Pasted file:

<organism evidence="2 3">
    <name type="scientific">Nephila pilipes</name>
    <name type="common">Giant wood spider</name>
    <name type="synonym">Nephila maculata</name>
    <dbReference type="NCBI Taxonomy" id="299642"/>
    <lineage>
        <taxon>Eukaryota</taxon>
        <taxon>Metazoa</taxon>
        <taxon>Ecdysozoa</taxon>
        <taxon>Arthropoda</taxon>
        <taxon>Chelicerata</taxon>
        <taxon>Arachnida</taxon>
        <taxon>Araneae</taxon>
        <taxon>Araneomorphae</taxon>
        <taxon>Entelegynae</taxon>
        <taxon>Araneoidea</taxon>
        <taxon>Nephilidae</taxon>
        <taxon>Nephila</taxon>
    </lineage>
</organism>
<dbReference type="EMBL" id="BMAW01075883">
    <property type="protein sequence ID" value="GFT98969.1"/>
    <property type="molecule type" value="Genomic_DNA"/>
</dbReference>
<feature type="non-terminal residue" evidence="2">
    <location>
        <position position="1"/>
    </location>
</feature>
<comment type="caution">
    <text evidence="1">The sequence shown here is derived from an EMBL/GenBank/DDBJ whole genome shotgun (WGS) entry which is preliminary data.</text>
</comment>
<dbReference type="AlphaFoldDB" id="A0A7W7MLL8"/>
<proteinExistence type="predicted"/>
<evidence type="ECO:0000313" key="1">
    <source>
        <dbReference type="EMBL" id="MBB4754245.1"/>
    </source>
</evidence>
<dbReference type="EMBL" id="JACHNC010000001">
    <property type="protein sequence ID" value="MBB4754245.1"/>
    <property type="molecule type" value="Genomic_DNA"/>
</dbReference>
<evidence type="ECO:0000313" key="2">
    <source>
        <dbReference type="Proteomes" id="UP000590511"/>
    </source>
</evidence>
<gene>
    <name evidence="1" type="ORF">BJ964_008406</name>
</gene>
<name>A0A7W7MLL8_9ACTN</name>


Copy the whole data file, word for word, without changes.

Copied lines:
<organism evidence="2 3">
    <name type="scientific">Nephila pilipes</name>
    <name type="common">Giant wood spider</name>
    <name type="synonym">Nephila maculata</name>
    <dbReference type="NCBI Taxonomy" id="299642"/>
    <lineage>
        <taxon>Eukaryota</taxon>
        <taxon>Metazoa</taxon>
        <taxon>Ecdysozoa</taxon>
        <taxon>Arthropoda</taxon>
        <taxon>Chelicerata</taxon>
        <taxon>Arachnida</taxon>
        <taxon>Araneae</taxon>
        <taxon>Araneomorphae</taxon>
        <taxon>Entelegynae</taxon>
        <taxon>Araneoidea</taxon>
        <taxon>Nephilidae</taxon>
        <taxon>Nephila</taxon>
    </lineage>
</organism>
<dbReference type="EMBL" id="BMAW01075883">
    <property type="protein sequence ID" value="GFT98969.1"/>
    <property type="molecule type" value="Genomic_DNA"/>
</dbReference>
<feature type="non-terminal residue" evidence="2">
    <location>
        <position position="1"/>
    </location>
</feature>
<comment type="caution">
    <text evidence="1">The sequence shown here is derived from an EMBL/GenBank/DDBJ whole genome shotgun (WGS) entry which is preliminary data.</text>
</comment>
<dbReference type="AlphaFoldDB" id="A0A7W7MLL8"/>
<proteinExistence type="predicted"/>
<evidence type="ECO:0000313" key="1">
    <source>
        <dbReference type="EMBL" id="MBB4754245.1"/>
    </source>
</evidence>
<dbReference type="EMBL" id="JACHNC010000001">
    <property type="protein sequence ID" value="MBB4754245.1"/>
    <property type="molecule type" value="Genomic_DNA"/>
</dbReference>
<evidence type="ECO:0000313" key="2">
    <source>
        <dbReference type="Proteomes" id="UP000590511"/>
    </source>
</evidence>
<gene>
    <name evidence="1" type="ORF">BJ964_008406</name>
</gene>
<name>A0A7W7MLL8_9ACTN</name>